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The island at the end of the world

Jamestown - St Helena, a tiny, little-known British outpost lies about 1 900km northwest of Cape Town.

The island, about 121 square kilometres, is hoping to draw more tourists on completion of its first airport in two years’ time.

St Helena remains one of the world's most remote inhabited islands but that has changed now.

Until then St Helena remains one of the world’s most remote inhabited islands – a five-day journey at sea from Cape Town.

Currently the 155-berth RMS St Helena – one of the world’s last working Royal Mail Ships – is the only regular way of reaching the island, and is a vital lifeline for supplies.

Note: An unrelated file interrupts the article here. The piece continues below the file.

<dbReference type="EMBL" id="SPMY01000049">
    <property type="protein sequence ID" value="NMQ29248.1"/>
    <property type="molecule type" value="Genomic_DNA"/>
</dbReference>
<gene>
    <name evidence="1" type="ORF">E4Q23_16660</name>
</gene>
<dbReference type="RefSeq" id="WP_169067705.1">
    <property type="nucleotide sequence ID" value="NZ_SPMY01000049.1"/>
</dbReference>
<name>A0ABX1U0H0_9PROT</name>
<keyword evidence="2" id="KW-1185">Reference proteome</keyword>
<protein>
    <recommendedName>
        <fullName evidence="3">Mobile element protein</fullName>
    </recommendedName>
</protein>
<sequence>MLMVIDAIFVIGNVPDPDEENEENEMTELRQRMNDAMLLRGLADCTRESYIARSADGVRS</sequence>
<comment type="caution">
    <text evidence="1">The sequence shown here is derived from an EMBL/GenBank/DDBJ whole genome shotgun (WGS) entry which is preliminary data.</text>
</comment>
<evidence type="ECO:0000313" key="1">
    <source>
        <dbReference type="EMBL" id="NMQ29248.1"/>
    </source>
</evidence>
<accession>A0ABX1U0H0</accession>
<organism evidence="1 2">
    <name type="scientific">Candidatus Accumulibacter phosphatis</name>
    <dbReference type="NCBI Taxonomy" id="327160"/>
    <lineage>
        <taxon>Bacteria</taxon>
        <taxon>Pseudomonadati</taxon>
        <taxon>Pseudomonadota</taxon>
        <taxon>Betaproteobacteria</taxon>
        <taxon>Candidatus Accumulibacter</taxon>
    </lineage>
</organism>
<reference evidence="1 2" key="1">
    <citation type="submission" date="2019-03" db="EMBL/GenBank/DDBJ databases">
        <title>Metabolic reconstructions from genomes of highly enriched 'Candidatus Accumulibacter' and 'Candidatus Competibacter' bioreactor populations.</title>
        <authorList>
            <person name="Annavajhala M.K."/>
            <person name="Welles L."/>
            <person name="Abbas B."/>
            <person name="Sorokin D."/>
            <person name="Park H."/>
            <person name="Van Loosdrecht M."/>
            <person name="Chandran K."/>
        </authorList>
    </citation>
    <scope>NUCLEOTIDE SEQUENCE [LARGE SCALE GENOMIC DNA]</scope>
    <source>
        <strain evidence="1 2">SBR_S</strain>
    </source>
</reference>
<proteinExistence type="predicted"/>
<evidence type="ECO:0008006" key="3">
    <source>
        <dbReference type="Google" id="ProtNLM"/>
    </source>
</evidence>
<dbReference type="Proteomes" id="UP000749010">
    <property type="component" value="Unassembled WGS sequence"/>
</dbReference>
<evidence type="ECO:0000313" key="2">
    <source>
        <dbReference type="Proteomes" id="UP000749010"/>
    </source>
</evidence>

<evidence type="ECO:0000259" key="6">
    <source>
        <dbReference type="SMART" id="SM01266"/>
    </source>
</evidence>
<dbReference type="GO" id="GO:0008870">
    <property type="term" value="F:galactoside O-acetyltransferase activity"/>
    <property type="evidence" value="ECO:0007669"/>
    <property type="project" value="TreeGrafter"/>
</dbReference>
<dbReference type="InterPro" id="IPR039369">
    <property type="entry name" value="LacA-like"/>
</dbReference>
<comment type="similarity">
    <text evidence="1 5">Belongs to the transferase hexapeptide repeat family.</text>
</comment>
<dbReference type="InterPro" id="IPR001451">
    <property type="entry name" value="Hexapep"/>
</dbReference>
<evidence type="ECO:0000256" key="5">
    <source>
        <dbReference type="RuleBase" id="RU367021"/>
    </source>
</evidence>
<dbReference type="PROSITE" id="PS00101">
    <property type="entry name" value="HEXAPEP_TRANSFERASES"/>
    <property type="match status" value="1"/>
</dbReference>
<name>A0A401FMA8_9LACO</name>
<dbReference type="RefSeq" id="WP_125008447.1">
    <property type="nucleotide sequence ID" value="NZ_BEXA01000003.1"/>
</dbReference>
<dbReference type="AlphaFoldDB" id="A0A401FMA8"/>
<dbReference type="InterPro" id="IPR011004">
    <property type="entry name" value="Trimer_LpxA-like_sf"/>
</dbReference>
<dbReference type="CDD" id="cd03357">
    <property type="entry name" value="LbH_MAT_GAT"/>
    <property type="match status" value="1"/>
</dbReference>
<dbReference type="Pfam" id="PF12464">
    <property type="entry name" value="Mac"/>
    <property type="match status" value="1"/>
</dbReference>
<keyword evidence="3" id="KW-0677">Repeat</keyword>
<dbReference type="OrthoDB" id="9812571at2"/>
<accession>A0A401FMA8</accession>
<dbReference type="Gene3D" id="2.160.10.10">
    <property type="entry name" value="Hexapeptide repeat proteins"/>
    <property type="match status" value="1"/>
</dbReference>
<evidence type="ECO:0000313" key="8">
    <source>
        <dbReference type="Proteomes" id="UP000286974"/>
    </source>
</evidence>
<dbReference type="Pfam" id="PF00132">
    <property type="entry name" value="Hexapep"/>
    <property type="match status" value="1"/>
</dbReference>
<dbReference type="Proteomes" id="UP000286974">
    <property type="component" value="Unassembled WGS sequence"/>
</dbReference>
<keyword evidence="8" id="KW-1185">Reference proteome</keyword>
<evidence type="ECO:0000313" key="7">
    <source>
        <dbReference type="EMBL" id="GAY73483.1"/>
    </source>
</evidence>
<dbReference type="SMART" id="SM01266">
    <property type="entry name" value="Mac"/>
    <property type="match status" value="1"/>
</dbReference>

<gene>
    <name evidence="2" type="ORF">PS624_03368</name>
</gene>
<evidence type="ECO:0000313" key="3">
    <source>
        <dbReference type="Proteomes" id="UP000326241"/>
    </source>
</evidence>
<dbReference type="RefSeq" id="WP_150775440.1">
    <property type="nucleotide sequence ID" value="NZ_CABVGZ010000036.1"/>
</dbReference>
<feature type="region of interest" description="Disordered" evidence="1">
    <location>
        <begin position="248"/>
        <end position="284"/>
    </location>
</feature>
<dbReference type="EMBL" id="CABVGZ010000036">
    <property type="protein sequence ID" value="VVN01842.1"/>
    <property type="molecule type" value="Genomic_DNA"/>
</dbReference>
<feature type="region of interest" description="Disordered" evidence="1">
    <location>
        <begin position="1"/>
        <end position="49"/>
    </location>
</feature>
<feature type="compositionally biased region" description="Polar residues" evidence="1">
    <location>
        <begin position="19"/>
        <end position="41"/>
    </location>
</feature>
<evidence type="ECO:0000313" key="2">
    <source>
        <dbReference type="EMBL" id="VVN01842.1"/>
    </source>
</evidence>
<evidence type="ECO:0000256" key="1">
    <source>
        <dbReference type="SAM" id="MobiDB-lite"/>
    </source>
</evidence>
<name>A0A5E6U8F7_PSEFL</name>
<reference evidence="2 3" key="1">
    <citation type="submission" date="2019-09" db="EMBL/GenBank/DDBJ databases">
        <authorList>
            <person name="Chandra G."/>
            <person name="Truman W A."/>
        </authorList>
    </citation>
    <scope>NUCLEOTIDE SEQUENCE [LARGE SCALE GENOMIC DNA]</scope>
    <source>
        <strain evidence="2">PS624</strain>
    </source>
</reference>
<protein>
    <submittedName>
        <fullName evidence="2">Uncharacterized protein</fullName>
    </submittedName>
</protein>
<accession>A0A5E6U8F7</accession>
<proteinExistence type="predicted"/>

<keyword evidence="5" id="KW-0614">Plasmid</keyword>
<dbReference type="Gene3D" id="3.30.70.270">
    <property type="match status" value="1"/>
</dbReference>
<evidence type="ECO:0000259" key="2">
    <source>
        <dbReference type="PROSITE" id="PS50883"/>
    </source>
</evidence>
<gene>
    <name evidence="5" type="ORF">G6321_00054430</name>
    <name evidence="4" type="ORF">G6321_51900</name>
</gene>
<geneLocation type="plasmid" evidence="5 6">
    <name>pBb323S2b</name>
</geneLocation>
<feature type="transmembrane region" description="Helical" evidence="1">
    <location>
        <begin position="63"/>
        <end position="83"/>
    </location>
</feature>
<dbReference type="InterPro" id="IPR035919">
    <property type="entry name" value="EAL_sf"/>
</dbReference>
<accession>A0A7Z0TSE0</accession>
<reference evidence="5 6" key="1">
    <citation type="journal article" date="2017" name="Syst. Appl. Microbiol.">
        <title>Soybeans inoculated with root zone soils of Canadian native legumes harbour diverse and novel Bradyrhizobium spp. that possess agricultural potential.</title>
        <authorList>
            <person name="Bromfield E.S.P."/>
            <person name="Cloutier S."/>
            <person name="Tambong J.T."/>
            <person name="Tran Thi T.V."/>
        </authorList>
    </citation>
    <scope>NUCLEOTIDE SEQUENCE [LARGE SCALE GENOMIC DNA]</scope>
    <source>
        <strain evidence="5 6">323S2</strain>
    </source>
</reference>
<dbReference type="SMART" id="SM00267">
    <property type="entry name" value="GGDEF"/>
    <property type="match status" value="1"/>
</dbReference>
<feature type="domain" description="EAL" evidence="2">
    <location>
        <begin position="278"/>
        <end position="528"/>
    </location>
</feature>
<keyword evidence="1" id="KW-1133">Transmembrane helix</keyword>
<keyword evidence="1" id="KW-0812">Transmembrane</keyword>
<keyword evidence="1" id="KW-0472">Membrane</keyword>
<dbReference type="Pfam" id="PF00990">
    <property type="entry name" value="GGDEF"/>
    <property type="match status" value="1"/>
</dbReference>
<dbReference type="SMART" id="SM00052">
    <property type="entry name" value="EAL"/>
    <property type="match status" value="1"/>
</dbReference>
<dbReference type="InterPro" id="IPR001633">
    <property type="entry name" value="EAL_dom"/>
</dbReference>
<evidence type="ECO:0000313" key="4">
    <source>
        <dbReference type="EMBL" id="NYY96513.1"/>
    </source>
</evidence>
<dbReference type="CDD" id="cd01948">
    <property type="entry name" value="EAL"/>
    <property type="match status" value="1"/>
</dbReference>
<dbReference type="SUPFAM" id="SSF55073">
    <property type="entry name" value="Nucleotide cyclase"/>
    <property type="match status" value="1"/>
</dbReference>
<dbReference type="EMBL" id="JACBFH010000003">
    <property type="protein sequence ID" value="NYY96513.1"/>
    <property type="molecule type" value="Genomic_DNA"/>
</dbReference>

The airport is being developed by South African engineering firm Basil Read at a cost of £201.5-million (R3.4-billion), and 10 years of operation has been granted by the British government to Lanseria Airport in Gauteng.

The island has significant historical credentials – Napoleon Bonaparte was banished to St Helena after his defeat at the Battle of Waterloo, and he arguably put this remote island on the map. Tourists can visit Bonaparte’s residence, Longwood House, which is filled with his memorabilia (death mask, portraits, furniture), as well as his tomb.

The island is also home to the world’s oldest tortoise, extensive (and largely untouched) Georgian architecture and, despite its isolation, a quintessentially British way of life.

St Helena is also a walker’s paradise, grows some of the most sought-after coffee and is home to at least 40 species of plants unknown anywhere else in the world. - Weekend Argus

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